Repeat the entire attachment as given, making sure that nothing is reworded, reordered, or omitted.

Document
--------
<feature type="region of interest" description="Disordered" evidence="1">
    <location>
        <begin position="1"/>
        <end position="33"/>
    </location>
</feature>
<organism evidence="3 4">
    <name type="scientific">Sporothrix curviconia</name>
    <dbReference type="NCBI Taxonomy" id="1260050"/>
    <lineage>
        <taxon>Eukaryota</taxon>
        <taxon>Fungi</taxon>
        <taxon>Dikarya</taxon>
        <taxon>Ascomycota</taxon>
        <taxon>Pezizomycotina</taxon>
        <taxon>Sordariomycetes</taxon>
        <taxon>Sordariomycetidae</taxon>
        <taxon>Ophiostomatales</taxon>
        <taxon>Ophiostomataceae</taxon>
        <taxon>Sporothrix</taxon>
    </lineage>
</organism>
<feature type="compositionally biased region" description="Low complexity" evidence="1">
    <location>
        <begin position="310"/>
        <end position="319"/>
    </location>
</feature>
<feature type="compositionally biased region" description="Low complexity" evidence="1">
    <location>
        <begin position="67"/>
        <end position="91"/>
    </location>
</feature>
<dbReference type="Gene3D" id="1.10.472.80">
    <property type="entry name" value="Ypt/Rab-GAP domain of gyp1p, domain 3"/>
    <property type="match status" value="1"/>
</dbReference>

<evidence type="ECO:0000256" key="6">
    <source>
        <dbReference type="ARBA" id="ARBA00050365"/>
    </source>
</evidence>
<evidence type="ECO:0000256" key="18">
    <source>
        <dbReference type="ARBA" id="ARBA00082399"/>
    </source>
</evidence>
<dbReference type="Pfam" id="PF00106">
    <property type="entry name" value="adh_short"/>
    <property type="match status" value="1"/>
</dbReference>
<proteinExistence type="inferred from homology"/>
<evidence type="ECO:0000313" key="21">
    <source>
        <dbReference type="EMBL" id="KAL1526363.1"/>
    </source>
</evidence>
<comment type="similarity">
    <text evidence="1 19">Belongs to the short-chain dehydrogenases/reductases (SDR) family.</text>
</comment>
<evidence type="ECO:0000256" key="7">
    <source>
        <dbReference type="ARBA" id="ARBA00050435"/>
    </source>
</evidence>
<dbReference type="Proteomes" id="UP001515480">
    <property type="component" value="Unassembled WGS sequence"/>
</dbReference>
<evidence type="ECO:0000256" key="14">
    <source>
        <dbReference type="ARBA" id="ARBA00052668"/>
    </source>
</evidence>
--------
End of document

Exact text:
<feature type="region of interest" description="Disordered" evidence="1">
    <location>
        <begin position="1"/>
        <end position="33"/>
    </location>
</feature>
<organism evidence="3 4">
    <name type="scientific">Sporothrix curviconia</name>
    <dbReference type="NCBI Taxonomy" id="1260050"/>
    <lineage>
        <taxon>Eukaryota</taxon>
        <taxon>Fungi</taxon>
        <taxon>Dikarya</taxon>
        <taxon>Ascomycota</taxon>
        <taxon>Pezizomycotina</taxon>
        <taxon>Sordariomycetes</taxon>
        <taxon>Sordariomycetidae</taxon>
        <taxon>Ophiostomatales</taxon>
        <taxon>Ophiostomataceae</taxon>
        <taxon>Sporothrix</taxon>
    </lineage>
</organism>
<feature type="compositionally biased region" description="Low complexity" evidence="1">
    <location>
        <begin position="310"/>
        <end position="319"/>
    </location>
</feature>
<feature type="compositionally biased region" description="Low complexity" evidence="1">
    <location>
        <begin position="67"/>
        <end position="91"/>
    </location>
</feature>
<dbReference type="Gene3D" id="1.10.472.80">
    <property type="entry name" value="Ypt/Rab-GAP domain of gyp1p, domain 3"/>
    <property type="match status" value="1"/>
</dbReference>

<evidence type="ECO:0000256" key="6">
    <source>
        <dbReference type="ARBA" id="ARBA00050365"/>
    </source>
</evidence>
<evidence type="ECO:0000256" key="18">
    <source>
        <dbReference type="ARBA" id="ARBA00082399"/>
    </source>
</evidence>
<dbReference type="Pfam" id="PF00106">
    <property type="entry name" value="adh_short"/>
    <property type="match status" value="1"/>
</dbReference>
<proteinExistence type="inferred from homology"/>
<evidence type="ECO:0000313" key="21">
    <source>
        <dbReference type="EMBL" id="KAL1526363.1"/>
    </source>
</evidence>
<comment type="similarity">
    <text evidence="1 19">Belongs to the short-chain dehydrogenases/reductases (SDR) family.</text>
</comment>
<evidence type="ECO:0000256" key="7">
    <source>
        <dbReference type="ARBA" id="ARBA00050435"/>
    </source>
</evidence>
<dbReference type="Proteomes" id="UP001515480">
    <property type="component" value="Unassembled WGS sequence"/>
</dbReference>
<evidence type="ECO:0000256" key="14">
    <source>
        <dbReference type="ARBA" id="ARBA00052668"/>
    </source>
</evidence>